Cervical Cancer Survivor: Women Aren't Getting Life Saving Information

November 10, 1998

RANCHO MIRAGE, CA, November 9, 1998 -- A cervical cancer survivor and victim of a misdiagnosed Pap smear test advised physicians and health care experts today that women aren't being told what they need to know about cervical cancer symptoms and how to prepare for a Pap smear to ensure more accurate results.

Carol Armenti, Executive Director of the Center for Cervical Health in New Jersey, said women can and should take an active role in their own health. "I had symptoms for a year and a half that weren't diagnosed," Armenti told those attending an international patient safety conference, "Enhancing Patient Safety and Reducing Errors in Health Care."

Armenti said women should be aware of unusual mucous discharge, intermittent bleeding, and bleeding after sexual intercourse -- possible symptoms that physicians rarely discuss with their patients. "We need to advise women that they can contribute to their own well-being by knowing what to look for," Armenti said.

Armenti added that women should also know that the most accurate Pap smears are taken during the middle of their menstrual cycle. Women should avoid sexual intercourse and douching when scheduled to receive a Pap smear. Congress has declared January as National Cervical Cancer Awareness month as a result of Armenti's efforts.

In other conference developments today, hospitals and nursing homes were urged to consider alternatives to the use of physical restraint for disruptive or disoriented patients. Suggested were establishing a quiet area for patients who are upset or an area where patients can work off energy without threatening others.

The call to prevent restraint deaths came from the Joint Commission on Accreditation of Healthcare Organizations, the nation's leader in providing quality oversight for more than 18,000 health care facilities. During the past two years, the Joint Commission has reviewed 20 deaths of patients who were physically restrained.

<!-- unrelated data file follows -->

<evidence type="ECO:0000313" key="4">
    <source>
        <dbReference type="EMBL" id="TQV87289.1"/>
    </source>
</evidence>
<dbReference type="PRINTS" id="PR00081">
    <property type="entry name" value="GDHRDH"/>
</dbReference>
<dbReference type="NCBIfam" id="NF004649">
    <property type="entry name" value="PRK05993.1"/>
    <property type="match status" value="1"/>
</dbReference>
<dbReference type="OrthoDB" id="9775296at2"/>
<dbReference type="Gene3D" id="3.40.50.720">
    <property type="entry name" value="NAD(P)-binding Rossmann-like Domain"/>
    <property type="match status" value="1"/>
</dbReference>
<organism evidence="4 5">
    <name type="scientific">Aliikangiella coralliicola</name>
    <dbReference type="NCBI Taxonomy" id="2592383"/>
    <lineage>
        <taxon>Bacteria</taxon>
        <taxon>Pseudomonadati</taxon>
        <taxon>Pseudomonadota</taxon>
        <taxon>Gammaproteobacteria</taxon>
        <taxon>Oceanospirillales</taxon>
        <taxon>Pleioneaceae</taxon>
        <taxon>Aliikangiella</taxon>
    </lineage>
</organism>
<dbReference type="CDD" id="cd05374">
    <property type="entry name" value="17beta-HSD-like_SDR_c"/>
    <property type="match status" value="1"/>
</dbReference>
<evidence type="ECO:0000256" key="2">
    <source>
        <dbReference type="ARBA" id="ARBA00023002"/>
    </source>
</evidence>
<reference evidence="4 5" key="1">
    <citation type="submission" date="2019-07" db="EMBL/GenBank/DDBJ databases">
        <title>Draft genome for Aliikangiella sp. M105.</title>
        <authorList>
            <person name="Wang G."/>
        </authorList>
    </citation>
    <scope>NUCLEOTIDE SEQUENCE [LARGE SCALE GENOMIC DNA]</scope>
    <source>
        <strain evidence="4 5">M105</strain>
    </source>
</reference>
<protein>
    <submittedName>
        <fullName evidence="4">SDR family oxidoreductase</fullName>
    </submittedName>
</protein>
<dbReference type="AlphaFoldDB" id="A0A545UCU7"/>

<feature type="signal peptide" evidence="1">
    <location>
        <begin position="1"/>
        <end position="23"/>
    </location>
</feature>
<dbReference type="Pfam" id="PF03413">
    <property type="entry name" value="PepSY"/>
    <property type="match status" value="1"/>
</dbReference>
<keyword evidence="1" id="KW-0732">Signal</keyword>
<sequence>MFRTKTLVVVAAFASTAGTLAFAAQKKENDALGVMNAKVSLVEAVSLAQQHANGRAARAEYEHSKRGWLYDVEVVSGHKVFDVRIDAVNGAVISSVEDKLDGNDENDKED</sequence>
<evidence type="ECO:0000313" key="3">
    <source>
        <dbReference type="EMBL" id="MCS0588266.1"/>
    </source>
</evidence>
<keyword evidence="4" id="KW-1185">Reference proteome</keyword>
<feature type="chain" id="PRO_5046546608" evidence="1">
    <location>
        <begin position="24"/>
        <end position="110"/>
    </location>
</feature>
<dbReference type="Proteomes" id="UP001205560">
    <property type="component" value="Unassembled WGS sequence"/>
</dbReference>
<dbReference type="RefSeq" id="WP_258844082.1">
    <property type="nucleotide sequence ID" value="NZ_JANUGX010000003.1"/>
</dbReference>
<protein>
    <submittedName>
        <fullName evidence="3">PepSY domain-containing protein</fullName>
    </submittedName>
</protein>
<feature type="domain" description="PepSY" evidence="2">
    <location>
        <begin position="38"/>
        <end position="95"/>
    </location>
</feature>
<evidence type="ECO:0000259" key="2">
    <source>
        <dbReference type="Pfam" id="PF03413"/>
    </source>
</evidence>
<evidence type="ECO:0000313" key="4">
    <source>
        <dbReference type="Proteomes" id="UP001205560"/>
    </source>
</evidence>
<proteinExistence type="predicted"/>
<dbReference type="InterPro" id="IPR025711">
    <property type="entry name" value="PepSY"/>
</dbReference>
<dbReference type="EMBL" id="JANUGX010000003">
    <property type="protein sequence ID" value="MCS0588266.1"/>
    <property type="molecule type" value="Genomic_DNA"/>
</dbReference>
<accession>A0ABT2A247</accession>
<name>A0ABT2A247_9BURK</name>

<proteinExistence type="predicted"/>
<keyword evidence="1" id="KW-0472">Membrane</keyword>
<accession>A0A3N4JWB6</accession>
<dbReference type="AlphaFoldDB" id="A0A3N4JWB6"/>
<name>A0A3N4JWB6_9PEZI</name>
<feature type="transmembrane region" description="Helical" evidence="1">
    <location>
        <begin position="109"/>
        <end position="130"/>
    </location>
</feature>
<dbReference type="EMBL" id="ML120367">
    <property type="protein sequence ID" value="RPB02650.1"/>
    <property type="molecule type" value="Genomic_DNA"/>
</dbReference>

To prevent future deaths, the Joint Commission suggested hospitals and nursing homes rely on less restrictive, less dangerous alternatives; better-trained staff; and continuous monitoring of restrained patients.

In 40 percent of the cases reviewed by the Joint Commission, restrained patients died from asphyxiation. Restrained patients also died from strangulation, cardiac arrest and fire. All of the strangulation deaths were seen in elderly patients, while the deaths by fire were male patients who were attempting to smoke or were using a cigarette lighter to burn off the restraints, and younger patients who suffered heart attacks while being physically restrained.

The conference is being convened by the American Association for the Advancement of Science, the Annenberg Center for Health Sciences, the Joint Commission on Accreditation of Health Organizations, the National Patient Safety Foundation at the AMA, and the U.S. Department of Veterans Affairs.

Additional support for the conference is coming from the Agency for Health Care Policy and Research, the American Hospital Association, the American Society of Health-System Pharmacists Research and Education Foundation, Pfizer Inc., Pharmacia & Upjohn Inc. and the Robert Wood Johnson Foundation.

American Association for the Advancement of Science

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